If you take a panic attack blocking medication that eliminates the attacks altogether there's no way you can learn to cope with them without medication, since you won't have them anymore if they are effective. In order to find out if you still are going to have panic attacks you have to taper off the medication. Then it takes a few weeks for the medication to fully be effective if you need to start again.

If you rely on taking an anti-anxiety drug when a panic attack starts, you are probably getting the primary benefit from a placebo effect on the secondary psychological symptoms. This is because by the time the medication is in your bloodstream and gets to your brain to begin to work, you are already on the down side of the panic attack anyway. This is not necessarily a bad approach, because the medication will help you to relax and sometimes just knowing you have it available will help you ward off panic attacks when you get the initial sensation that one is coming on.

Psychotherapy for panic attacks always includes learning about panic disorder, and learning how to differentiate a panic attack from life threatening disorders like heart attacks. People with panic disorders can have heart attacks, but these won't be brought on by the panic attack. Once you learn to recognize your own symptoms of panic attack, and are reassured by your doctor after taking an EKG, that you didn't have a heart attack, if you still worry that you are having one when you have a panic attack, insist on a referral for a stress EKG. It never hurts to have a second opinion from a specialist. Generally insurance will pay for this, especially if you are over 40.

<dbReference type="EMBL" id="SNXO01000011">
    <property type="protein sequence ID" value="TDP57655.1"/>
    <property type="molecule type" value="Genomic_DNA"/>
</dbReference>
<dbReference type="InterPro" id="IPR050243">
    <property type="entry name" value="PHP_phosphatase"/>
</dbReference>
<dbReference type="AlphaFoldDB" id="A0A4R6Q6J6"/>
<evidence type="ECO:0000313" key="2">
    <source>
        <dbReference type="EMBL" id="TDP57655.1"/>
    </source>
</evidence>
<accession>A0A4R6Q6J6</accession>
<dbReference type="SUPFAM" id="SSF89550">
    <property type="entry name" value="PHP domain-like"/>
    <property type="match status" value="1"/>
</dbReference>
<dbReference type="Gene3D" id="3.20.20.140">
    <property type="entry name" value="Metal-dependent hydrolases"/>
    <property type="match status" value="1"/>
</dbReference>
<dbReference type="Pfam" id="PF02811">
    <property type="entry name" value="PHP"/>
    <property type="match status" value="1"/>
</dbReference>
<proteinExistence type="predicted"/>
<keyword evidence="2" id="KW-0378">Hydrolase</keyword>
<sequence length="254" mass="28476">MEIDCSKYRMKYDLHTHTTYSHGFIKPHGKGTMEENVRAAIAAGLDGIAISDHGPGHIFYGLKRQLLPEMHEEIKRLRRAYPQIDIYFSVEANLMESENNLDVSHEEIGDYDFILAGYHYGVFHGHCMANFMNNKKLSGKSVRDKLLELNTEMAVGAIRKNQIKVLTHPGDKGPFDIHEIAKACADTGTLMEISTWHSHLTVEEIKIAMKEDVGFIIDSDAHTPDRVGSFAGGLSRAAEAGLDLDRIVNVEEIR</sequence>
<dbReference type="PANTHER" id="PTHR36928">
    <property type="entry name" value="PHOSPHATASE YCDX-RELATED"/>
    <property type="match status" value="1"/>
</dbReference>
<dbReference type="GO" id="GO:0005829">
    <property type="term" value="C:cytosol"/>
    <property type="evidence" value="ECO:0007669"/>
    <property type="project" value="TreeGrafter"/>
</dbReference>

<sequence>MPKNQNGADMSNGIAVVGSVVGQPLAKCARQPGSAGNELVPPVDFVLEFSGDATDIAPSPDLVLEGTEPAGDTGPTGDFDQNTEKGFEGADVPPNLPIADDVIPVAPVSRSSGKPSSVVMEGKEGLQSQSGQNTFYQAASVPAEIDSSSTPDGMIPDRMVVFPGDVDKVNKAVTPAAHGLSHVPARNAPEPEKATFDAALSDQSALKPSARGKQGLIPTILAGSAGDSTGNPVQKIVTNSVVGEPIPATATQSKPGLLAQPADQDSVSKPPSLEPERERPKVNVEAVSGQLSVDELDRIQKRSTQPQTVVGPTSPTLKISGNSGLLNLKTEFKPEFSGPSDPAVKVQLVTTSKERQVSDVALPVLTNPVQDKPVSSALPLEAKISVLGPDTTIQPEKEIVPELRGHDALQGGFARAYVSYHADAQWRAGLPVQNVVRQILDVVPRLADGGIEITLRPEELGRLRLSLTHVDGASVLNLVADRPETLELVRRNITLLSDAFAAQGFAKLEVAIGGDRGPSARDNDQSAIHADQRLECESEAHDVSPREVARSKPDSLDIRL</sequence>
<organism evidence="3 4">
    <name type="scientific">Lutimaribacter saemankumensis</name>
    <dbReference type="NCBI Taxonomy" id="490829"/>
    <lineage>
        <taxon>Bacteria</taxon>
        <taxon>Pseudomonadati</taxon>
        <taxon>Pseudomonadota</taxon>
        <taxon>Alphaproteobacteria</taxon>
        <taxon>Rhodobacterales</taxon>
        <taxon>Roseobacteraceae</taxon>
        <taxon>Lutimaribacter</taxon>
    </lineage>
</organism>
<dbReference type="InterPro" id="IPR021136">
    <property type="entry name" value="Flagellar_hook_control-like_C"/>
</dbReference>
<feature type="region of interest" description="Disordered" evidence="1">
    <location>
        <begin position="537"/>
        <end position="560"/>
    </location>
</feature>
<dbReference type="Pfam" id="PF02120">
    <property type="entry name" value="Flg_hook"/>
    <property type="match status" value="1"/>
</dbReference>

If after reassurances from your physician, and psychotherapy, you can't stop worrying about a stroke, you should try to get your insurance company to pay for a CAT scan at the least, or preferably an MRI, just to reassure yourself. If they won't pay it may be worth it to pay yourself. The same goes for any medical condition you find you can't stop worrying about when you have a panic attack. Some therapists may disagree with me on this, but I believe factual medical understanding of these things does not promote hypochondria but lessens it.